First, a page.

Archive for the ‘Private Investigation’ Category
Ethics? It’s the Private Investigation Business!
By Ricky B. Gurley and Laurien Rose
Anyone interested in learning about the ethics of the private investigation industry should read Hal Humphreys’ article, The Dishonest Investigator as “Rational Fool.” Humphreys analyzes the trustworthiness of modern private investigators, focusing specifically on the use of GPS mapping systems. Although I agree with much of what Humphreys has written and believe his intent in writing the article is honorable, I would like to mention a few differences of opinion.
“Business doesn’t always have to be a zero-sum game,” Humphreys states.
This is the private investigation business we are talking about — not just any old business like selling used cars or bail bonds. Humphreys is right: this is not a “zero-sum game.” It is not a game at all. In this business, the quality of people’s lives depends on our work. Their freedom, liberty or life itself could be on the line. I believe private investigation work is a “zero-sum business” because anything the investigator loses during a case could be someone else’s gain.
“Case in point: Occasionally, clients will ask me to slap a GPS tracker on a subject’s car. That surely makes surveillance easier, but I’m not willing to do it. Bottom line—it’s cheating,” Humphreys writes.
I have a few ethical questions regarding this statement:
- If you enter into a contract with a client in this business, covering topics like acceptable performance standard, is it ethical to forego using a GPS when it is legal to use one because you are worried about “cheating?”
- If you can legally use the GPS in a case but refuse to because your personal belief is that this would be “cheating,” are you serving your client’s interests or yours?
- Are you offering your client the best service possible if you refuse to use certain tools that are legally at your disposal?
The legality of GPS usage depends on the state you legally work in and circumstance. A private citizen can place a tracking device on any vehicle under his or her own name. Not using a GPS because it is illegal is one thing, but avoiding GPS usage because it violates your idea of fair play is a whole different bowl of fruit when you are contractually obligated to your client.
My observations expose a dilemma in the private investigation business: ethics. This business involves a certain amount of deception, comparable to bluffing in poker or diverting an opponent’s attention in chess by moving a certain piece. But there is one major difference: the private investigation business is not a game. The stakes are high and an investigator that doesn’t use every tool at their disposal doesn’t normally face the consequences — their clients do.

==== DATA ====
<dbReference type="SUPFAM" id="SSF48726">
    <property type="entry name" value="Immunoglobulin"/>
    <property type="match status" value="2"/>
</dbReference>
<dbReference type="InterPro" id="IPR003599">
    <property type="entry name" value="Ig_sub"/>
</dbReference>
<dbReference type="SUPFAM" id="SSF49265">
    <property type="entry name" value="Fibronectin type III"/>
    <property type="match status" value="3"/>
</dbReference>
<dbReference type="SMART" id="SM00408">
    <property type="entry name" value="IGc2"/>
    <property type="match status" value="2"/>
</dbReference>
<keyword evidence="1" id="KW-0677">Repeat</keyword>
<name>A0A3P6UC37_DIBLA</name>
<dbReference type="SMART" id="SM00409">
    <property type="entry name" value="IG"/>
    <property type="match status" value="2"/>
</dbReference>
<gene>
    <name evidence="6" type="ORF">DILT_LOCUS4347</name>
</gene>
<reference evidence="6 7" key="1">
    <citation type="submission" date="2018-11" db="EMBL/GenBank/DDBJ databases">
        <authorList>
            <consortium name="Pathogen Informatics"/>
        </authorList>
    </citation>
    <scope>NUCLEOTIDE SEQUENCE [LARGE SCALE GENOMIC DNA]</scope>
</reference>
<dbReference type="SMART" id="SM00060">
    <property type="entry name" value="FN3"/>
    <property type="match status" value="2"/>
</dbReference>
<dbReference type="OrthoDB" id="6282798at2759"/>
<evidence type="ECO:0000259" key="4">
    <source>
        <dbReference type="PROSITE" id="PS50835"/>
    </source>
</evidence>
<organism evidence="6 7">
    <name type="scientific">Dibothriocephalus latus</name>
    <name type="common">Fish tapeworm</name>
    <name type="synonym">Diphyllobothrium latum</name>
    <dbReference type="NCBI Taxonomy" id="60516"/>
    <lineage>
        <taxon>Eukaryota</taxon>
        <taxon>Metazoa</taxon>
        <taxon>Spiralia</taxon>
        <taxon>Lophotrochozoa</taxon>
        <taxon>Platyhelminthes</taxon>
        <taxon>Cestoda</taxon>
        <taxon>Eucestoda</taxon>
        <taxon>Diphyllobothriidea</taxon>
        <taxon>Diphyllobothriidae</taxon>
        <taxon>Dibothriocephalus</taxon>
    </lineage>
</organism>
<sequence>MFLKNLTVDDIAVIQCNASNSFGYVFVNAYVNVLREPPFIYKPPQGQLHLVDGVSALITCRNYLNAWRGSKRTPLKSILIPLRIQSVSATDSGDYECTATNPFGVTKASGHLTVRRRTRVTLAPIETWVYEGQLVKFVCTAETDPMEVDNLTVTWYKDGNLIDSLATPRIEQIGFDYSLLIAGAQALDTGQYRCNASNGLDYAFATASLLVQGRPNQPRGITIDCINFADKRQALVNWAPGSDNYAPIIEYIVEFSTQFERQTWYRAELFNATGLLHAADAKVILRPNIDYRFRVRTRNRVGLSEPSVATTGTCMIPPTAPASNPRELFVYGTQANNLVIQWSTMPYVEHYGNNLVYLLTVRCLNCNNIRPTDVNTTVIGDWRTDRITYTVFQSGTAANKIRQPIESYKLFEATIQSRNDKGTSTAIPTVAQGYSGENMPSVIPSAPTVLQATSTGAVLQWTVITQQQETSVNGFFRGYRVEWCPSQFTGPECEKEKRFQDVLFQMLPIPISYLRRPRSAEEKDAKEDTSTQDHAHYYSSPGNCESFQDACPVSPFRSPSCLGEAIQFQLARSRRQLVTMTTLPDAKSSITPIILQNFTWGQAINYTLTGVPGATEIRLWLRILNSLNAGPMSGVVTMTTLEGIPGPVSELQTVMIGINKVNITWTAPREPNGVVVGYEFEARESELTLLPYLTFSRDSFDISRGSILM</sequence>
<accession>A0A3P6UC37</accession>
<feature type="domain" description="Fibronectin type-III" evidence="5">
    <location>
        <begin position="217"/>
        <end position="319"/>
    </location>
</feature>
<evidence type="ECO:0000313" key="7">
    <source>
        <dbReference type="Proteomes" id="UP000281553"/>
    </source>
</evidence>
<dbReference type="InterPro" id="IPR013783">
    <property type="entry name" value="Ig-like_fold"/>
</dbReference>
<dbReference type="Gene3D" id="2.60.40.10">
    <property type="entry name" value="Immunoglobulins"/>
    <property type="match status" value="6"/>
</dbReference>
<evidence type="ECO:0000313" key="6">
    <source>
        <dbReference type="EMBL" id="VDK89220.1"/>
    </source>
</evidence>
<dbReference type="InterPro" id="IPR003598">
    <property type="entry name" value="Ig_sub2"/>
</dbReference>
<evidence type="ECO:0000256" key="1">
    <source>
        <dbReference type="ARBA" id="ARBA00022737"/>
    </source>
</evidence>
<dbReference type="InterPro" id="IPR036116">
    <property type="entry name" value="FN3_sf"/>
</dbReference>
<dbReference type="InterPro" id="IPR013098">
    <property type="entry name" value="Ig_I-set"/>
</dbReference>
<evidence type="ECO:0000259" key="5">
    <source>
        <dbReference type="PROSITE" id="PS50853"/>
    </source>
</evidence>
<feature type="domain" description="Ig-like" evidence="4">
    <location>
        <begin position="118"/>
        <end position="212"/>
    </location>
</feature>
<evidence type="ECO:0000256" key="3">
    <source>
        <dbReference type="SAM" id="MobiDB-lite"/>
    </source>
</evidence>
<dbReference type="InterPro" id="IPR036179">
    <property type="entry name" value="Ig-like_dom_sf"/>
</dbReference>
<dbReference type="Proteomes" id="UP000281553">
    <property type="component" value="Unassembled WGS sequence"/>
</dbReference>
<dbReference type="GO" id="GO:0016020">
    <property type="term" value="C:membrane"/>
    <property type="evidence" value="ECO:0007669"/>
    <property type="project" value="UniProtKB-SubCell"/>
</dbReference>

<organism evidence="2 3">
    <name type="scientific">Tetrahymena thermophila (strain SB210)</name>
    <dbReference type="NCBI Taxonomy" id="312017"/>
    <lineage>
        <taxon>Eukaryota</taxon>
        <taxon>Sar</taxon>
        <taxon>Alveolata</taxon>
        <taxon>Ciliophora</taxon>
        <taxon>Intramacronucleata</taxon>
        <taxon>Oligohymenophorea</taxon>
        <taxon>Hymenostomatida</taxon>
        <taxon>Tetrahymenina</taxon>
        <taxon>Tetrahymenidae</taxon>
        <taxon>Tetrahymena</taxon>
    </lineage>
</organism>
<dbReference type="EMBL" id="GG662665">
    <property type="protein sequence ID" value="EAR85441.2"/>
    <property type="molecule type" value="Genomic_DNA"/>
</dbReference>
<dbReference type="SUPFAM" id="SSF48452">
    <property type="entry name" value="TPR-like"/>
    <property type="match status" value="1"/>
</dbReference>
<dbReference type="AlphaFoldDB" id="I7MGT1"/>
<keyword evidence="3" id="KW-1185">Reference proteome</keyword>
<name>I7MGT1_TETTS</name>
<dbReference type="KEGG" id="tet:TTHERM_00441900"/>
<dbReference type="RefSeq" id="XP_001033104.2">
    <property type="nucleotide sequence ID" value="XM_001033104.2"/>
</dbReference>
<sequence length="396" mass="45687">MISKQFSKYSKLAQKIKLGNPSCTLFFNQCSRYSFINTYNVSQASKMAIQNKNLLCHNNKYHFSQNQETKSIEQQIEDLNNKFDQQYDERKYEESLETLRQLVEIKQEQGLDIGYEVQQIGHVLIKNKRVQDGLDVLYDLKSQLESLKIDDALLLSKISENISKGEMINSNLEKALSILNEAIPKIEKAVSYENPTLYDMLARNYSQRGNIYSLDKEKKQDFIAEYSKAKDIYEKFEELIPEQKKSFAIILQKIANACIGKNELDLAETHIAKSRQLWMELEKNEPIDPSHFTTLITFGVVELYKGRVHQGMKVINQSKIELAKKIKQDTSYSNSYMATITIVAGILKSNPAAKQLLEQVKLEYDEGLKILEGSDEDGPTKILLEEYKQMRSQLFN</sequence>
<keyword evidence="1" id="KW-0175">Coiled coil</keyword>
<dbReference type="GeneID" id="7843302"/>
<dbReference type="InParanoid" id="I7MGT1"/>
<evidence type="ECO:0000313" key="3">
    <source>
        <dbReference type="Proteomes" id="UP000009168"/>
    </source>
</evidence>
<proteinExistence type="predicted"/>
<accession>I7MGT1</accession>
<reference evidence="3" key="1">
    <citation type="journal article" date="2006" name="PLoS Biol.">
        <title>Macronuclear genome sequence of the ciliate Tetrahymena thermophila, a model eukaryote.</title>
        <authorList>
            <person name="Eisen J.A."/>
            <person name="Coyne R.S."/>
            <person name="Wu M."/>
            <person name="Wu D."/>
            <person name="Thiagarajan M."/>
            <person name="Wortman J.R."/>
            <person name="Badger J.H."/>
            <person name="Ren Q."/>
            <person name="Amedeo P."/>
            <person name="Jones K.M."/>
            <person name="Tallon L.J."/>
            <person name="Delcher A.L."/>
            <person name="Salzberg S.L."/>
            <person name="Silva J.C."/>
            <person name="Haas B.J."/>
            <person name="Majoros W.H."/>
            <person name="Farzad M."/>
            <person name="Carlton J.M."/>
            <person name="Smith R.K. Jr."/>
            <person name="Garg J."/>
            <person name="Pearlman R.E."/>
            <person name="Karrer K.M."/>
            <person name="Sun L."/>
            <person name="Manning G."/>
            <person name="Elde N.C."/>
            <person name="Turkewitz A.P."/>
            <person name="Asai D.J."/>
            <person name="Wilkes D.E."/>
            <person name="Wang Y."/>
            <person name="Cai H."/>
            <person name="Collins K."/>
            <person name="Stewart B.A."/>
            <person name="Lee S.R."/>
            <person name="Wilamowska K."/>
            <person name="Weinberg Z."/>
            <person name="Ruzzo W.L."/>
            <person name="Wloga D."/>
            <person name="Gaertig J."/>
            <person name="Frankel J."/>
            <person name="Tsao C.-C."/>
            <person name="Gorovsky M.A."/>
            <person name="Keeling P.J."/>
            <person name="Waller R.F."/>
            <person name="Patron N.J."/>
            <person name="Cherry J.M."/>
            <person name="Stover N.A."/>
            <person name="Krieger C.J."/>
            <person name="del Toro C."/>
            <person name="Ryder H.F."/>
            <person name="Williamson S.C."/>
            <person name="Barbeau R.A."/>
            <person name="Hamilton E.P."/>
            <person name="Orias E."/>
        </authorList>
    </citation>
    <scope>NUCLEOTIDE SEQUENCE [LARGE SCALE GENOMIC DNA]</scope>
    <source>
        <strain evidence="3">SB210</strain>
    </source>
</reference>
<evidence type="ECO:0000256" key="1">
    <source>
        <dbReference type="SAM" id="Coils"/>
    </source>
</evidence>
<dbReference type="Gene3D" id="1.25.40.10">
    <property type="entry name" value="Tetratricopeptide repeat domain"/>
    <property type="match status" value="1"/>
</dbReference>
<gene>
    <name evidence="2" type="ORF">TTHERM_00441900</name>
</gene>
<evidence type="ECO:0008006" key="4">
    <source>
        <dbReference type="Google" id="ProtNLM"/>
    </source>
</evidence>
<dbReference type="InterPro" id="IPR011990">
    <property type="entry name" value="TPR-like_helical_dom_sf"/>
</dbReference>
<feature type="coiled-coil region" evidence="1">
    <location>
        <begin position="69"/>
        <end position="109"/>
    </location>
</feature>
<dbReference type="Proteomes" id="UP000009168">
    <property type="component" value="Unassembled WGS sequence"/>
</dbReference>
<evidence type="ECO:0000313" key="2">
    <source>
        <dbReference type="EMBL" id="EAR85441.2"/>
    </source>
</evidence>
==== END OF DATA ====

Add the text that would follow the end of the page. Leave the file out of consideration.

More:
When determining what is ethical, perhaps one should ask: what is the motivation behind my ethics?
Are your ethics easy to justify, but also self-serving? Or do your ethics protect people other than yourself?
If your ethics dictate you will not “cheat” by using a GPS or other legal-to-use technology during a client’s contract case, are you:
a) being ethical by refusing to “cheat?”
b) putting your personal interests above your client’s that you are contractually obligated to serve to the best of your ability?
When I take on a case, my first obligation is to my paying client with whom I signed a contract stating I will perform a service to the best of my ability.
I think the ethical goal should simply be this: an honest day’s work for an honest day’s pay. If you are not doing everything you legally can to bring favorable results to your client’s case, I don’t think you are giving your client an honest day’s work. Clients (and society) benefit from a private investigator that refuses to do anything illegal while working a case.
Ethics are a moral guideline. Good ethics will lead to honest business, protecting the business owner, clients and society from disreputable, dishonest and damaging acts. The way an investigator behaves in their business should be determined by their personal ethics.
I doubt many people in the private investigation business can even define the term ethics. Although they may throw the word around to get out of doing work or make competition look bad, they would be hard pressed to answer the question: why is it unethical for you to do this or for Investigator X to have done that?
Ethics don’t mean a thing without a clear definition and understanding of why they should be followed.